UNICEF in Tanzania expressed concern over the situation of Burundian women and children being rounded up by the Tanzanian authorities and taken to refugee camps in the Kigoma and Kagera regions. It said families, who had been living in villages in the region for some 20 years, were being separated as a result of the operation. UNICEF stated it was assessing cases of rights violations against children and women, who were Tanzanian by law, but had been treated as illegal immigrants. According to an article in the 'EastAfrican' weekly, the Tanzanian government had denied there was deliberate operation to expel Burundians from the country, saying the exercise was a "military surveillance" of border areas for "security reasons". The weekly quoted a US diplomat as saying the move had "grossly marred" Tanzania's position as a peace-broker in the Burundi crisis.

UGANDA: Babies reportedly killed by rebels

At least 14 people were massacred by rebels of the Lord's Resistance Army near the northern Ugandan town of Gulu on Wednesday, the state-owned 'New Vision' reported. It quoted army commander Brigadier James Kazini as saying the incident occurred at dawn near the river Ayugi in Pabo. Seven of the victims reportedly were babies aged under one. Most of the victims were hacked to death and their bodies strewn along the roads, the newspaper added. Earlier in the week, the 'New Vision' said the DRC and Ugandan armies would launch a joint military operation to fight rebels along their common border where another Ugandan group, the Allied Democratic Forces, is active.

UGANDA/KENYA: Deaths and hardship as torrential rains continue

Floods caused by torrential rain in Uganda's eastern Mbale district left 35 people dead, according to the 'New Vision' on Monday. Bridges were swept away and electricity and running water supplies disrupted. In northeastern Kenya, heavy rains battered refugees camps at Dadaab putting thousands of people at risk. The three camps of Ifo, Hadgera and Dagahaley house some 120,000 mainly Somali, Sudanese and Ethiopian refugees. According to the USAID Famine Early Warning System (FEWS), up to 10 times more rain than normal for October has fallen in the usually arid northeast.

KENYA: Government to register all parties where applications pending

The Kenyan authorities on Wednesday registered all political parties whose applications had been pending. The measure primarily affects the broad-based Safina party and the Islamic Party of Kenya (IPK) led by fiery preacher Khalid Balala. Twenty-four parties were already fielding presidential or parliamentary candidates for the 29 December polls, in which President Daniel arap Moi is seeking a new five-year term as head of state and candidate of the Kenya African National Union (KANU), which has ruled since independence.

SUDAN: Garang says SPLM does not oppose Islam

Sudanese rebel leader John Garang stressed his Sudan People's Liberation Movement (SPLM) was not hostile to Islam, neither was it separatist. In an interview with the Egyptian news agency MENA, Garang who is visting Cairo, said the SPLM was trying to unify Sudan on the basis of justice to accommodate all ethnicities and religion. His visit to Cairo, he added, was aimed at briefing Egyptian officials on developments in Sudan. He blamed the failure of the recent Nairobi peace talks on the Sudanese government, claiming the government delegation had "insisted on its views".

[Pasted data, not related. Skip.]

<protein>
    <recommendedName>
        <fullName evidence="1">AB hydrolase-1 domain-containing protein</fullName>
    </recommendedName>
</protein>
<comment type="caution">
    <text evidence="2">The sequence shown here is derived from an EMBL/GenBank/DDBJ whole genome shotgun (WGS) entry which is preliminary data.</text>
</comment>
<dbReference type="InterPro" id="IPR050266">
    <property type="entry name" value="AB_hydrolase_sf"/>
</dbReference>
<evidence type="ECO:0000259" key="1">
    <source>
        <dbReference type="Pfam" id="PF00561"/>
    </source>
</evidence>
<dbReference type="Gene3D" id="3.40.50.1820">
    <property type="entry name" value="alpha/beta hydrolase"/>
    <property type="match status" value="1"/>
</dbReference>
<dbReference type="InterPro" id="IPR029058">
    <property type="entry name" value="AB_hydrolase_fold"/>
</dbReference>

Military denies existence of poison gas factory

The Sudanese government denied allegations it was in possession of a poison gas factory built with Iraqi assistance, the German news agency DPA reported a local newspaper as saying on Tuesday. The 'al-Rai al-Akhar' quoted a military statement which said the allegations were "manufactured to serve the imperialist interests." The statement followed reports first published by Uganda's 'New Vision' and the London 'Sunday Times' which claimed the Sudanese army was manufacturing poison gas weapons and using them against the rebels of the Sudan People's Liberation Army (SPLA) in southern Sudan.

CONGO-BRAZZAVILLE: Assistance urgently needed

The International Federation of Red Cross and Red Crescent Societies on Friday said over 370,000 Congolese people were in urgent need of food, shelter and medical care. In a statement issued in Nairobi, it appealed for around US$ four million to assist vulnerable people in Brazzaville and Pointe Noire. The NGO consortium, Action by Churches Together, described the devastation of Brazzaville as "terrifying" and said security had still not returned. The need for humanitarian assistance was urgent, it stressed in a report following a visit to the city.


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Nairobi, 28 November 1997, 09:00 gmt


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Date: Fri, 28 Nov 1997 12:05:08 +0300 (GMT+0300) From: UN IRIN - Central and Eastern Africa <> Subject: Central and Eastern Africa: IRIN Weekly Round-up 32-97 21-27 Nov 1997 97.11.28 Message-ID: <>

Editor: Dr. Ali B. Ali-Dinar, Ph.D